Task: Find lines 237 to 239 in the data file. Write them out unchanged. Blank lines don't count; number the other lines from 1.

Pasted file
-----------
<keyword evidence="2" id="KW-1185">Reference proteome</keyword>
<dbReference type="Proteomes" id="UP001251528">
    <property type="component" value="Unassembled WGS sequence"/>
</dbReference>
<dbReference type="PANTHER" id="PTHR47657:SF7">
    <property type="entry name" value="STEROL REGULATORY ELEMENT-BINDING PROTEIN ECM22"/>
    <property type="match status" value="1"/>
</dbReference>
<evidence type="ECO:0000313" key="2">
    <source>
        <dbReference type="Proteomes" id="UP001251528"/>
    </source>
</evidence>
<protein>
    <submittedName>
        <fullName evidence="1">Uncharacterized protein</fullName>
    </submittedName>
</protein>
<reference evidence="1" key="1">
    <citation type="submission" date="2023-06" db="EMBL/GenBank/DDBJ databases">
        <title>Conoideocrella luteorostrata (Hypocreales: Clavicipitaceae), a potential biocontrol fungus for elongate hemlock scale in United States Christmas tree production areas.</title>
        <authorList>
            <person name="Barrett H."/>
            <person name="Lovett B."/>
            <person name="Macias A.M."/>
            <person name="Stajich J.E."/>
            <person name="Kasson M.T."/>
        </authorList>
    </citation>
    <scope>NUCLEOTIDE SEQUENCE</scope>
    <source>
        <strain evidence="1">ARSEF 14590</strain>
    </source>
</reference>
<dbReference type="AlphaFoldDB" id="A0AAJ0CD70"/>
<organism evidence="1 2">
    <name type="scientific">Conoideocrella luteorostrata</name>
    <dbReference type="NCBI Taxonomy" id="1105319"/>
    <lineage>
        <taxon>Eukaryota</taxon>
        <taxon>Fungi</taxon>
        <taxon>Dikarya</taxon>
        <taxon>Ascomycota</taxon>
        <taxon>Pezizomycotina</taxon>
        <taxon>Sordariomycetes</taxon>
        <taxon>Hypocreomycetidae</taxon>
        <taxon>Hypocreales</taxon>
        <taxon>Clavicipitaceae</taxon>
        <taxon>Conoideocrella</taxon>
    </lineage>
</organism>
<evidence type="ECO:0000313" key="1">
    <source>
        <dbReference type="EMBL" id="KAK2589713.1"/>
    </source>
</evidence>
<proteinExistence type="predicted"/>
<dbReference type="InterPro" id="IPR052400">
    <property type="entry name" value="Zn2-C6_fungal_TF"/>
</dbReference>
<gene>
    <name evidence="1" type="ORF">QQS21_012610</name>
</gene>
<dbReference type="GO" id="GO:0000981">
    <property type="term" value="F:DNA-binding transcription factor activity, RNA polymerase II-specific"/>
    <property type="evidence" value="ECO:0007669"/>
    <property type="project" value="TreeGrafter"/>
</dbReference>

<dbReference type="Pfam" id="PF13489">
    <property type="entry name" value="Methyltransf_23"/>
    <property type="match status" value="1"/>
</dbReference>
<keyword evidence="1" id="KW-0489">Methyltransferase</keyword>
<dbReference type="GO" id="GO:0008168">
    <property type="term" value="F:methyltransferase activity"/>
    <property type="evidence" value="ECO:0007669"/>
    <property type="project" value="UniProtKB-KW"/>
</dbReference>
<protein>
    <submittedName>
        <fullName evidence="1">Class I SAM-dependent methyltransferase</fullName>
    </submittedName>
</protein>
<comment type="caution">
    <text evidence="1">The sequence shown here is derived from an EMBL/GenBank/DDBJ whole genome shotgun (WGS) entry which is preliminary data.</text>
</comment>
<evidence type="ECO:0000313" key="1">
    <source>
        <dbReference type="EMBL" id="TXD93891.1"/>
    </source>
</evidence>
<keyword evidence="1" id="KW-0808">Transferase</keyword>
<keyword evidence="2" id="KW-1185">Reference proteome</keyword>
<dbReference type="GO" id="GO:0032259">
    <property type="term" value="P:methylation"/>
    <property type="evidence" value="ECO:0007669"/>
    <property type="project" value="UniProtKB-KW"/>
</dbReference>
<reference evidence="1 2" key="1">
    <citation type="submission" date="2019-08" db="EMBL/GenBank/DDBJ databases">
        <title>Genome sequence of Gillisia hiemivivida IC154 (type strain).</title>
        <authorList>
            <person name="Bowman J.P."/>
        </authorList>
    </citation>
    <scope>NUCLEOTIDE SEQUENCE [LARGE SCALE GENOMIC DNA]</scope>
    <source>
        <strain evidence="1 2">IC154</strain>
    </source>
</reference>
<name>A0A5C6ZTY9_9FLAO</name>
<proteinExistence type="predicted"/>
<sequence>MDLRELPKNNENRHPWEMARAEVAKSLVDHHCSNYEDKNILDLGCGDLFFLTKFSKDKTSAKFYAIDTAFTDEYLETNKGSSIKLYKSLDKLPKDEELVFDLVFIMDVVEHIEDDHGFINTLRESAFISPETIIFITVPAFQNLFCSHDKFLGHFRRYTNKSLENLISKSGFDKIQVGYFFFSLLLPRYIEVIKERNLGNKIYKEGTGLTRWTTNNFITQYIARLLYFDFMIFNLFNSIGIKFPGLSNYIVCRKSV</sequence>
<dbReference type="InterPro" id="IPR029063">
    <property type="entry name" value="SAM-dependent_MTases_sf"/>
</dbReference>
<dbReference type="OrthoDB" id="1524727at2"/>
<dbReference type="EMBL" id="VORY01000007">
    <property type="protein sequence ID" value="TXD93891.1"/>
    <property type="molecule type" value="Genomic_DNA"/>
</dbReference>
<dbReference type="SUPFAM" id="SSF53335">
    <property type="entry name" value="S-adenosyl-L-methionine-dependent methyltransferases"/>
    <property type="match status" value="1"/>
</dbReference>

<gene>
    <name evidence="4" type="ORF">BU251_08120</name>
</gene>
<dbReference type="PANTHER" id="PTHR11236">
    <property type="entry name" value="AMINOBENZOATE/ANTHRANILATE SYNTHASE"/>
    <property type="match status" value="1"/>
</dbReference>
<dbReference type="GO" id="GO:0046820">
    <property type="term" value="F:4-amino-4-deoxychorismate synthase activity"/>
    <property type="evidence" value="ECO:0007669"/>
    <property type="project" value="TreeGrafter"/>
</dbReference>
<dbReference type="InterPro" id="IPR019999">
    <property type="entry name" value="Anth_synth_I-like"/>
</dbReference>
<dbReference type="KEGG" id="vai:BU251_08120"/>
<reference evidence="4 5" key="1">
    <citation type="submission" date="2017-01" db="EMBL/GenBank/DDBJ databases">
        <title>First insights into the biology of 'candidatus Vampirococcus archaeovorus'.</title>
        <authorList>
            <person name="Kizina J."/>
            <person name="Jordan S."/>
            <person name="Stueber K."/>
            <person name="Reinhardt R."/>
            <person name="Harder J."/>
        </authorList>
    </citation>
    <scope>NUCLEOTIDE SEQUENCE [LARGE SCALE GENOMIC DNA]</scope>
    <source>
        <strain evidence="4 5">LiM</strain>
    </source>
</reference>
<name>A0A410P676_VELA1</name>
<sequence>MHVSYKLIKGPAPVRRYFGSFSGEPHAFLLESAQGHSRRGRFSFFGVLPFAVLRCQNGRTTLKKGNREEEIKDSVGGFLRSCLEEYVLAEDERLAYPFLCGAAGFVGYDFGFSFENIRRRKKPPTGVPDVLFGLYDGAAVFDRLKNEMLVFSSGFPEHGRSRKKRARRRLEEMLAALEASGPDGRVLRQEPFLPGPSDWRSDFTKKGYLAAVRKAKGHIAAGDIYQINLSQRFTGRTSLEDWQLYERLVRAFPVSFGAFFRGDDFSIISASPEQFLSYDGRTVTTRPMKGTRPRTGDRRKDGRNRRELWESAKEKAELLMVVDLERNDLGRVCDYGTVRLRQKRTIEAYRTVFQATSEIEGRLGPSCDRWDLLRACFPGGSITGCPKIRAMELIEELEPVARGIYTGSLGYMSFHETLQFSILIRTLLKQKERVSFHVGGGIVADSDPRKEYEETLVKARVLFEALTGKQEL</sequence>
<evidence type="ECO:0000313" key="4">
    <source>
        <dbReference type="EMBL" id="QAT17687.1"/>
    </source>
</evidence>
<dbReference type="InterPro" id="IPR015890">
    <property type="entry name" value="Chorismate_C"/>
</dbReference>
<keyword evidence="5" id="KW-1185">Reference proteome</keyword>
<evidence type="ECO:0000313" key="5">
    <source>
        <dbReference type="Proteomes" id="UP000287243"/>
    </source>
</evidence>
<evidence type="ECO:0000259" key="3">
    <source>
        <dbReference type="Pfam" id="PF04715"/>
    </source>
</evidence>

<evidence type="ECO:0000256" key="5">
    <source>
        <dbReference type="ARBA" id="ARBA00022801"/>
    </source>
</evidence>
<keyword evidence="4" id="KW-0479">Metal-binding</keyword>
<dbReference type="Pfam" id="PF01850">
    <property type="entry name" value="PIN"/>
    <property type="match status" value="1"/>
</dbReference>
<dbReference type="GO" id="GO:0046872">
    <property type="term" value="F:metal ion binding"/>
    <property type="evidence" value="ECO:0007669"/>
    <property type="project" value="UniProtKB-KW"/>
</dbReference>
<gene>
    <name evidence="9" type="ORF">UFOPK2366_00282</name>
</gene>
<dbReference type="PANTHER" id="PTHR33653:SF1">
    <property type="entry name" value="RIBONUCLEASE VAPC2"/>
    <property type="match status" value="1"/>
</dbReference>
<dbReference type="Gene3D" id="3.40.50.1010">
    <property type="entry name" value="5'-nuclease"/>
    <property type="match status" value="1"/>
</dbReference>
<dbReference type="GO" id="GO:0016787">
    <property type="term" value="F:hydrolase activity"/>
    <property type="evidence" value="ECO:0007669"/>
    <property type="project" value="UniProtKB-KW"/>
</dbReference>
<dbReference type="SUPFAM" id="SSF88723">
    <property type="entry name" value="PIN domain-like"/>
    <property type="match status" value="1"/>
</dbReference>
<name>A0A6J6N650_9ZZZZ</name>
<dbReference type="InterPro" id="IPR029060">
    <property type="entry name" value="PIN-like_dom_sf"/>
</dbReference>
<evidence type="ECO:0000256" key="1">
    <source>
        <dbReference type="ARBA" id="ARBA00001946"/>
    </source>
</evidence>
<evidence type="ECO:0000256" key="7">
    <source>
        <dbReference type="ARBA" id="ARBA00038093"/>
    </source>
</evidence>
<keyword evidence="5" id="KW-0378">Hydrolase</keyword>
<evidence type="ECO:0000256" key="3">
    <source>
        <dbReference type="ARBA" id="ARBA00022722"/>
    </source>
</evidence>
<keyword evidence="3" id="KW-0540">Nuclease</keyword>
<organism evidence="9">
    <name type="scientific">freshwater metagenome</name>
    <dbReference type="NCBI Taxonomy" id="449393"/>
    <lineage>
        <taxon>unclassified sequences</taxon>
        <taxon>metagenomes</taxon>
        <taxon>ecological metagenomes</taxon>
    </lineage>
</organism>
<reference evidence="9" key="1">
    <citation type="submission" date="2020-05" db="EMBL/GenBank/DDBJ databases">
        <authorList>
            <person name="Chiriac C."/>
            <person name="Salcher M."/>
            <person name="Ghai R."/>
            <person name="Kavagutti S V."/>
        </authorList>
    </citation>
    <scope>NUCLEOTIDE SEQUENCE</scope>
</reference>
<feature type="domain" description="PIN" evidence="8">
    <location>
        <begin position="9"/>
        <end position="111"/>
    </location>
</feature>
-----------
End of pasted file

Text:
    <dbReference type="NCBI Taxonomy" id="449393"/>
    <lineage>
        <taxon>unclassified sequences</taxon>